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Discovery of novel ligands for breast cancer-related microRNA precursors
Tumor Cell Biology V
The recent advances in the discovery and analysis of small non-coding RNAs especially microRNAs (miRNAs), are expected to have significant influence on cancer research. A recent study showed that breast cancer cells exhibit characteristic miRNA expression patterns which may provide important diagnostic information as well as potential targets for therapy. The objective of the proposed pilot research is to use combinatorial tools such as phage display and DNA display to select peptides and proteins that specifically bind to miRNA precursors that are aberrantly overexpressed in breast cancer cells. Such specific ligands for miRNAs may lead to several important potential applications. 1) The ligands may be used as elements in miRNA precursor sensors. 2) The ligands may function as inhibitors of miRNA maturation.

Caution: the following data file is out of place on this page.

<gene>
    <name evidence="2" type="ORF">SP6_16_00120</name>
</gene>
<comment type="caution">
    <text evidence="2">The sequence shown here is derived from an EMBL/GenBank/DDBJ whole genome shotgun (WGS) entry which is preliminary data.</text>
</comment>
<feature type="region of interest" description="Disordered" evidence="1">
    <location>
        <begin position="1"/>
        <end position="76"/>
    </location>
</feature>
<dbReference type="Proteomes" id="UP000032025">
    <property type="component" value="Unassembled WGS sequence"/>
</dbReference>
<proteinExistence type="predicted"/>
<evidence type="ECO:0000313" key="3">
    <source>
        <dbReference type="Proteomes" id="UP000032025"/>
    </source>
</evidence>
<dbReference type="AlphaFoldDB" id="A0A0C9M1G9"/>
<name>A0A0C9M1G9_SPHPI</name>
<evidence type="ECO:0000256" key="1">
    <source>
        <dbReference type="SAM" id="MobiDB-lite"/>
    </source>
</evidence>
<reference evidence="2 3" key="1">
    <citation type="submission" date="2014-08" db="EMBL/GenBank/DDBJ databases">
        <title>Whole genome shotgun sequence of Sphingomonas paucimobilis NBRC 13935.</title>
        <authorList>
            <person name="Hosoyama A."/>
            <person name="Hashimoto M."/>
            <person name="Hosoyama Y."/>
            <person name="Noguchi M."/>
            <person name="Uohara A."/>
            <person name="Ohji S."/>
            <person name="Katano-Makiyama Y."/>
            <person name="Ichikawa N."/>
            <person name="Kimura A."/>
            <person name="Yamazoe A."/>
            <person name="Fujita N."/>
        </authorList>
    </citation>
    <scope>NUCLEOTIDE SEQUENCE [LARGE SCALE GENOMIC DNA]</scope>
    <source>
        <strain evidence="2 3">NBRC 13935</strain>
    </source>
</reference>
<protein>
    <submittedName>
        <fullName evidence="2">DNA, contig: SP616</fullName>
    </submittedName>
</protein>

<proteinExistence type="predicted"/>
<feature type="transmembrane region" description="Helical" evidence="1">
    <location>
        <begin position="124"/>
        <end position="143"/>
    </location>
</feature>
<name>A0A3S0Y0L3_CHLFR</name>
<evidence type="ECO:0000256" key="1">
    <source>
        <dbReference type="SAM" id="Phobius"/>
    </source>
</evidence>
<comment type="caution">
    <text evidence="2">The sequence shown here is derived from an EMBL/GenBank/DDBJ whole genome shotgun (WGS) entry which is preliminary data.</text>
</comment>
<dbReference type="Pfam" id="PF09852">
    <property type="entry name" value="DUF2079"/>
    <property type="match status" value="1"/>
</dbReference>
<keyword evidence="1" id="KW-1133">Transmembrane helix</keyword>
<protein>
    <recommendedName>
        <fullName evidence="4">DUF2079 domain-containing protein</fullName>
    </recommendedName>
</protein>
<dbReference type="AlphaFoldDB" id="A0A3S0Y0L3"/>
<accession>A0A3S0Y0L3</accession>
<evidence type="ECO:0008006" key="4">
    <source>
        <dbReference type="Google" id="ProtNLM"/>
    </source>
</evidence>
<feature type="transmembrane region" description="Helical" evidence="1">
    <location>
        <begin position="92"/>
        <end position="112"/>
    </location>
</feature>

Recently, a new class of biomolecules called microRNAs (miRNAs) have been discovered and their important roles in biology and pathogenesis including cancer are being revealed. MiRNAs are derived from longer precursors that are processed by a number of enzymes and protein factors into small RNAs consisting of about 22 ribonucleotide monomers. The mature miRNAs function by inhibiting the production of proteins from messenger RNAs that contain complementary sequences. Recent research efforts have shown that breast cancer cells exhibit abnormal expression of certain miRNAs. The goal of this proposal is to develop novel molecular tools that can specifically recognize and bind to the miRNA precursors that are abnormally overexpressed in breast cancer cells. The peptide and protein ligands that will be discovered through this proposal are expected to enable the breast cancer research community to further dissect the biological roles of miRNAs in breast cancer, to develop new diagnostic systems, and to develop novel therapeutic strategies.